When viewing a new place, you have to look through the eyes of the culture you inhabit, or at least through the most optimistic eyes you have. There are things you will not like and things that will just rub you the wrong way, but through the magic of perception you can feel comfortable, at home, and at peace. A large part of perception is understanding. However, I use this term loosely because even understanding is in relation to your own past experiences and prior knowledge and therefore is subjective. An example will illustrate this clearly.
When I arrived in Hong Kong I was quickly annoyed by the amount of people bumping into me. I complained that, “people are selfish, they have no spatial awareness; they see you coming but don’t deviate until you’ve already bounced off each other. When people want to get past you they push you, and when they get on the train everyone crowds into the doors and you have to push to get in and push to get out. Right in the middle of the sidewalk people stop to chat, tie their shoes, or text without any awareness of the 1000 other people they’ve inconvenienced traveling in either direction. People just have no regard for others.”
Now, thinking back on it I feel like the big ignorant American people think I am. It’s only now, after seven months that I realize that all this touching and bumping and stopping has a positive side. People here are not afraid of each other and even trust each other. If you put your hand on anyone in NYC they will either think that you are trying to rob them, or touch them in their no no areas and you run the risk of physical retaliation. However, here in Hong Kong, it’s not a problem. How nice it is to not have to worry about some one stabbing me because I bump into them, and how neighborly it is to be able to lightly push on someone to get through. After all they trust me. They trust that I just want to go about my business and nothing else. So now when someone bumps into me I think, hey neighbor, how’s it going? Everywhere people are coming into contact and I feel the good will that resides just below the surface.
I realize that this is not the entire reality, and that the population density here is high, and it is because of this lack of space that personal space becomes small or nonexistent. But, like a photograph sometimes you only get part of the truth. No one whips out a camera when you’re crying, you dog died, or you lost your job, to document it. Cameras come out when it’s sunny, you see something beautiful or you accomplished something great. So, when you flip through your photos you reflect and think, wow, look at how many happy moments I’ve have and shared with others, I’m truly blessed. This is reality. We cannot remember everything and this is a gift.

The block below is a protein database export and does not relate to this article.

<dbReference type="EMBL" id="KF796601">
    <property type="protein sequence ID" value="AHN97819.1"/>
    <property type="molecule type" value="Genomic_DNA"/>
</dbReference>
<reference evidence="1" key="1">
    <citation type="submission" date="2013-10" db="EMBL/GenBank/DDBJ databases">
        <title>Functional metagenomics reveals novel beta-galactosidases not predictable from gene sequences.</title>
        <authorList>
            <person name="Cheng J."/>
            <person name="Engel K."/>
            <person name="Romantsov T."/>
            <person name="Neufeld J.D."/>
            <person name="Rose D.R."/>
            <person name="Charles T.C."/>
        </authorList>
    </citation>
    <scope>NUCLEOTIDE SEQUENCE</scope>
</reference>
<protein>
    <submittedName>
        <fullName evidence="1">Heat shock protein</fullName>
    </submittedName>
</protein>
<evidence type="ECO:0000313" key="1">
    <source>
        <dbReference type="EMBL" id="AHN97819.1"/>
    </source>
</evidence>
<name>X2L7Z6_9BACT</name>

We must make a conscious effort to remember and we remember what we notice. So take mental snapshots when you see that crazy looking dude with 50 face piercings give up his seat on the train to a little old lady. Or when see a group of boisterous teenagers annoying everyone on the train but one of them stops to help someone carry their packages up the stairs. It’s your reality so don’t take pictures when someone’s dog dies.
Following are some pictures of Hong Kong. Each could have their own cynical aspect. We could say it’s sad that old women have to collect newspapers. You could look at the chaotic market with trapped fish and unrefridgerated meat and crowds of people bumping into you and say, why would people subject themselves to this? You could say, children make bad choices and they never think of the future. But in the end, what’s the point? There is enough real pain around us without making the minor aberrations into signposts for the decay of society. In fact we should celebrate them. So take your pictures carefully because the world is a depressing place without a photographic eye.
English names of Chinese children have little to do with their Chinese names. Chinese names have meaning, which you can translate into English. So in theory you could just translate. However, more often than not, Chinese kids are very creative with the new English names if they are given the chance to choose their own.
Hong Kong is an ocean. It’s teaming with life swimming in ever direction, which can’t help bump into you like the frantic little fish washed by waves that bump into your legs when you’re in the ocean. Like the ocean it makes everything that enters it it’s own.
When I asked why old woman collect Newspapers in Hong Kong I was given two distinct answers. I was told that it was for the extra money to help out the family and that it was for the social aspect.